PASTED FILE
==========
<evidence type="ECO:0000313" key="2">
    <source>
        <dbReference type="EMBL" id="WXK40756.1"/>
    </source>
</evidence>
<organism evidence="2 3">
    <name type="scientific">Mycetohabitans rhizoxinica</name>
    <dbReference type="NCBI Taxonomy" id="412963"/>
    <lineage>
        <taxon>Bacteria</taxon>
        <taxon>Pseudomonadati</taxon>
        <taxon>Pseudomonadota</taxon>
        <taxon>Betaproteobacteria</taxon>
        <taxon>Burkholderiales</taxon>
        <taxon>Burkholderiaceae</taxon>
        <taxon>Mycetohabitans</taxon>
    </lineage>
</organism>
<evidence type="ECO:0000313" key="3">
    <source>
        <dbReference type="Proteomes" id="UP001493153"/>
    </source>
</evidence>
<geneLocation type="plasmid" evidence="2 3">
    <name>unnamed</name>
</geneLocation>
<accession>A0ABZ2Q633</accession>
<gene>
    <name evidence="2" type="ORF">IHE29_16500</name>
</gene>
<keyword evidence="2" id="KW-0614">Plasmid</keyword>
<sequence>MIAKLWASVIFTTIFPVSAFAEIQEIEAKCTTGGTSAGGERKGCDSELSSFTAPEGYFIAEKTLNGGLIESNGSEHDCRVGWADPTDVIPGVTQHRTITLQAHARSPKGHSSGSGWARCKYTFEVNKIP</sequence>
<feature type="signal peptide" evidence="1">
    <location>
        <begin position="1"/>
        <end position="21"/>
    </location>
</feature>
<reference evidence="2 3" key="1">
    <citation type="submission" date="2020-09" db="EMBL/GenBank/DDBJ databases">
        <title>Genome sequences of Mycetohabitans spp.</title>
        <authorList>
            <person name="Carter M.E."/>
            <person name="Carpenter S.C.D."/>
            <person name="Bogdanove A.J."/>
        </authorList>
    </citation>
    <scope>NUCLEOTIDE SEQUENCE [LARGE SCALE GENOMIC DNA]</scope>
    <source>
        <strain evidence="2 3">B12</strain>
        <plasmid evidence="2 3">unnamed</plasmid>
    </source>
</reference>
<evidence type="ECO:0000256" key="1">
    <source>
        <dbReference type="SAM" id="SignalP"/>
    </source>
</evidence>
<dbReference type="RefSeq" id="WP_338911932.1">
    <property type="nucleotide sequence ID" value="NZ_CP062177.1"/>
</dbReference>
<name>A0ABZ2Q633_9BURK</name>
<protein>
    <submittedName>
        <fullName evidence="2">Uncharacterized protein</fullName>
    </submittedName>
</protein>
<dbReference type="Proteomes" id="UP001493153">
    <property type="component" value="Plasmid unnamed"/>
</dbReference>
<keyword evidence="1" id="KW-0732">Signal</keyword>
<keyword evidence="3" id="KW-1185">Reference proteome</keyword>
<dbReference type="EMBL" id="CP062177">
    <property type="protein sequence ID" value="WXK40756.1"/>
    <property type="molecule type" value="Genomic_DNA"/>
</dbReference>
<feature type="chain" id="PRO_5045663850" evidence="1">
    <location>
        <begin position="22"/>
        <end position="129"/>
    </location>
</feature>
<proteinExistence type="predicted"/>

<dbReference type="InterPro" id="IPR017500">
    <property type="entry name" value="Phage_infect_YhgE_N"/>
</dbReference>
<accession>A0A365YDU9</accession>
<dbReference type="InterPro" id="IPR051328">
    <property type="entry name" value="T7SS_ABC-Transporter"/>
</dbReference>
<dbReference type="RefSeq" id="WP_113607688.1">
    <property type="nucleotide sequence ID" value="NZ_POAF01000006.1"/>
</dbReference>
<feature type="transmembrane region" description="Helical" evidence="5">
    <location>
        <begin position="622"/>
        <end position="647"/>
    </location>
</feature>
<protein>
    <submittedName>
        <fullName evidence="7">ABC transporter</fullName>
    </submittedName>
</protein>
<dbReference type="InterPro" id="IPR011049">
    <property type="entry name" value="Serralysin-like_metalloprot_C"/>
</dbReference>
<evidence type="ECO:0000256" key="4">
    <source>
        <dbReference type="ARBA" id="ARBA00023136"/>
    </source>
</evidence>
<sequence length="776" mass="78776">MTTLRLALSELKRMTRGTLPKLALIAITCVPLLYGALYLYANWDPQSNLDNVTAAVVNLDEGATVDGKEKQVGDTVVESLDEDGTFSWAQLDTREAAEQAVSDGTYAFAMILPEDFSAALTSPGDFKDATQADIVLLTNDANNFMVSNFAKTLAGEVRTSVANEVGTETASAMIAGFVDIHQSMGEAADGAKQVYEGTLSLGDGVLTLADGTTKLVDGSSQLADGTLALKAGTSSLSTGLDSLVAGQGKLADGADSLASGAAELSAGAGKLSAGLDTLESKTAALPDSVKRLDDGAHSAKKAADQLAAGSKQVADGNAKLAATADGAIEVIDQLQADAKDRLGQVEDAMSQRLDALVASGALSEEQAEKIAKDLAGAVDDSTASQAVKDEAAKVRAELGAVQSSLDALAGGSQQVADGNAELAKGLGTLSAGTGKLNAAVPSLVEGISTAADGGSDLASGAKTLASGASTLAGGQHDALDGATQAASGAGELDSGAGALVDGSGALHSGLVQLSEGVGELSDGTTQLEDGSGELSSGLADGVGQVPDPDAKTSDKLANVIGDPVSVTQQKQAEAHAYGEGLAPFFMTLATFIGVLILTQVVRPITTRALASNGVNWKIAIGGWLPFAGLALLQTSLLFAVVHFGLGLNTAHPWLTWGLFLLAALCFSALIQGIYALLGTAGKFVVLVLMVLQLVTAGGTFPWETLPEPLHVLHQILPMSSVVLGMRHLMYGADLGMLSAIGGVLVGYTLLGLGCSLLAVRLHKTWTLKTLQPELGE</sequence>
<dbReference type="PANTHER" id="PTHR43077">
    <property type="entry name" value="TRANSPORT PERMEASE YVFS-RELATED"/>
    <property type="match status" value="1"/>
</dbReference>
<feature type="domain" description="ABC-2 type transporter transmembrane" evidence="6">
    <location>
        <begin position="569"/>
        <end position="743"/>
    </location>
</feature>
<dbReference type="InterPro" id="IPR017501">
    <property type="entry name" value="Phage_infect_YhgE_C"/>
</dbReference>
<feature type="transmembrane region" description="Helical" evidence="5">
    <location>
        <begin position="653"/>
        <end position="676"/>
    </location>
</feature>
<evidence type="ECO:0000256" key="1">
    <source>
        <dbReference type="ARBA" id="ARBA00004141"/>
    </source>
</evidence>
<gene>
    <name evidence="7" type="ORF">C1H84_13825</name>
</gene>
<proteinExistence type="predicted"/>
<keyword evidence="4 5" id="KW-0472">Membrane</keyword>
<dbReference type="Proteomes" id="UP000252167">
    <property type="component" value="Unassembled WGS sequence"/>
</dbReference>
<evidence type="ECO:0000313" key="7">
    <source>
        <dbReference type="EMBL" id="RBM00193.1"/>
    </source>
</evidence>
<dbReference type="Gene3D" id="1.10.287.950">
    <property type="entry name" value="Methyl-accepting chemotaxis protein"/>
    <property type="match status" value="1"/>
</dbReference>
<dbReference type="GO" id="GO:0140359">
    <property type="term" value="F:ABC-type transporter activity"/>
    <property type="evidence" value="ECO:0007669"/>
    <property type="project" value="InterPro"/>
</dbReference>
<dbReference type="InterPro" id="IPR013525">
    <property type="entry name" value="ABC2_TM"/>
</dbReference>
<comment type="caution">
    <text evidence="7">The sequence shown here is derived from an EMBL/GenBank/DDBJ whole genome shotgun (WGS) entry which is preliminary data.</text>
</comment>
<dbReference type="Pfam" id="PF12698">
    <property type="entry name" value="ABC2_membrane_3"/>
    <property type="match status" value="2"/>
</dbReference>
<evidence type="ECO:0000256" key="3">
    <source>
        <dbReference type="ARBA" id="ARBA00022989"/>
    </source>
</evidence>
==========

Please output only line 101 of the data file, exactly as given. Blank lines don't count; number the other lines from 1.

    <submittedName>